Abolitionists’ other aim is to redistribute government spending from police and prisons to narrowing the underlying, crime-breeding inequalities of wealth and opportunity. They would instead invest in housing, education, jobs and health — a goal that seems remote in the current political environment.

What is new, says Elizabeth Glazer, director of New York City’s criminal justice office, is that many of the ideas that animate the abolitionists “are now finding their way into established criminal justice structures” — not just scholars and activists but also prosecutors questioning what crimes should be prosecuted and judges seeking out-of-court remedies....

To reformists who work in or with the system, the abolitionists can be exasperating — a case of the ideal being the enemy of the good. DeAnna Hoskins, president of JustLeadershipUSA, which mobilizes former prisoners to press for reform, points to the campaign that persuaded New York to close the jail complex on Rikers Island. The plan depends on building smaller, more humane jails in four boroughs to house a much-reduced population of prisoners. Along with the inevitable resistance of prospective new neighbors, the city now faces vocal opposition from abolitionists who object to any new jails on principle. “That’s just not realistic,” Hoskins said. “We’re not going to close Rikers on Monday and not have any type of detainment.” She added, “When we talk about abolishing prisons and abolishing law enforcement, it’s actually reducing the power and the reach of those entities.”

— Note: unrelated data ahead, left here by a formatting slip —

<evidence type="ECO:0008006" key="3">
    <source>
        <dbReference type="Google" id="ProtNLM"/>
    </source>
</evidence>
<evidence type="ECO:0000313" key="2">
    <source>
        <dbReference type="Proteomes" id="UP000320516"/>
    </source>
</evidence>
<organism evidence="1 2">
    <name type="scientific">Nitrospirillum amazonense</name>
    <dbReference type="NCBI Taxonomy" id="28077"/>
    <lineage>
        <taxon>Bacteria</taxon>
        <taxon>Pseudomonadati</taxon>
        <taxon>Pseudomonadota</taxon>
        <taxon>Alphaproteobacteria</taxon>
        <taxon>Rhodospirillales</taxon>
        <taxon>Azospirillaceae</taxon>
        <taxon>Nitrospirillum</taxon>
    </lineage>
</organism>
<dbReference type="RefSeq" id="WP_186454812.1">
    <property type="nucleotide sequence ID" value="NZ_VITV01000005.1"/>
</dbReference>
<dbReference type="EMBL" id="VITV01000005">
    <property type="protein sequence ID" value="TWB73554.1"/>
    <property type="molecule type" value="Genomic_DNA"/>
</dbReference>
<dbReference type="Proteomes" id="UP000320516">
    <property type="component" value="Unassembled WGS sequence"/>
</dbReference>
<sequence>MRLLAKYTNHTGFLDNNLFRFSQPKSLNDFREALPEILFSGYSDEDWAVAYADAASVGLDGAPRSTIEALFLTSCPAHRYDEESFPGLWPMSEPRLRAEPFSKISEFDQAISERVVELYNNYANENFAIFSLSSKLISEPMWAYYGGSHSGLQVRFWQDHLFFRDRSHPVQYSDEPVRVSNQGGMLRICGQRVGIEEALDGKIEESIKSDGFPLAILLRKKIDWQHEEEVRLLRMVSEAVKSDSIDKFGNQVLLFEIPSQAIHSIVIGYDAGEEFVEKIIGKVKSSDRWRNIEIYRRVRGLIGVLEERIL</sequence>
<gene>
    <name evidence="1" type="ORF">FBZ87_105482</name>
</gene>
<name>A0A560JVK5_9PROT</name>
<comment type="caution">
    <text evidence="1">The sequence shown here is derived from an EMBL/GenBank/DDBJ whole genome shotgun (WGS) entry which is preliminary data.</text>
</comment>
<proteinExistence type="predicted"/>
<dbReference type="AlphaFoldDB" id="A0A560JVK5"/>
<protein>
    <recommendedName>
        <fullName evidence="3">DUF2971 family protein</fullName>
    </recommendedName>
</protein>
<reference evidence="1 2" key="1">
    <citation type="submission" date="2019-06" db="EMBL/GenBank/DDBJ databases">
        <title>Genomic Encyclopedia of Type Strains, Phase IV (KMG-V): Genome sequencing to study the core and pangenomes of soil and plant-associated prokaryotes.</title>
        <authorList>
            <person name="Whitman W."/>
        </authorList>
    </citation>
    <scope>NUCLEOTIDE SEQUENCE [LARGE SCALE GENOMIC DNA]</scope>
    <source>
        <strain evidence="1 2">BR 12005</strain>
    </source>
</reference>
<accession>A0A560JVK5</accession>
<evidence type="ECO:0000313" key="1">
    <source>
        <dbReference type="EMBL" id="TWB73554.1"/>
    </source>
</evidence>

One of the liveliest abolition debates concerns parole and probation, which get less attention than incarceration but regulate the lives of 4.5 million Americans, twice as many as are confined in prisons and jails. Because a parolee can be returned to prison for a technical infraction such as a missed appointment or a trace of drugs in a urine sample, the parole-to-prison pipeline is a major feeder of mass incarceration....

Although polling is scarce, it’s a fair bet that “abolition” is not a voter magnet. The electorate may want the system to be less cruel and more rehabilitative, but voters also want a professional answering that 911 call when their kid gets shot — and not a member of neighborhood watch. The bipartisan coalition that has found common ground on criminal justice would be severely strained by such a lurch to the left. The conservative attack ads write themselves.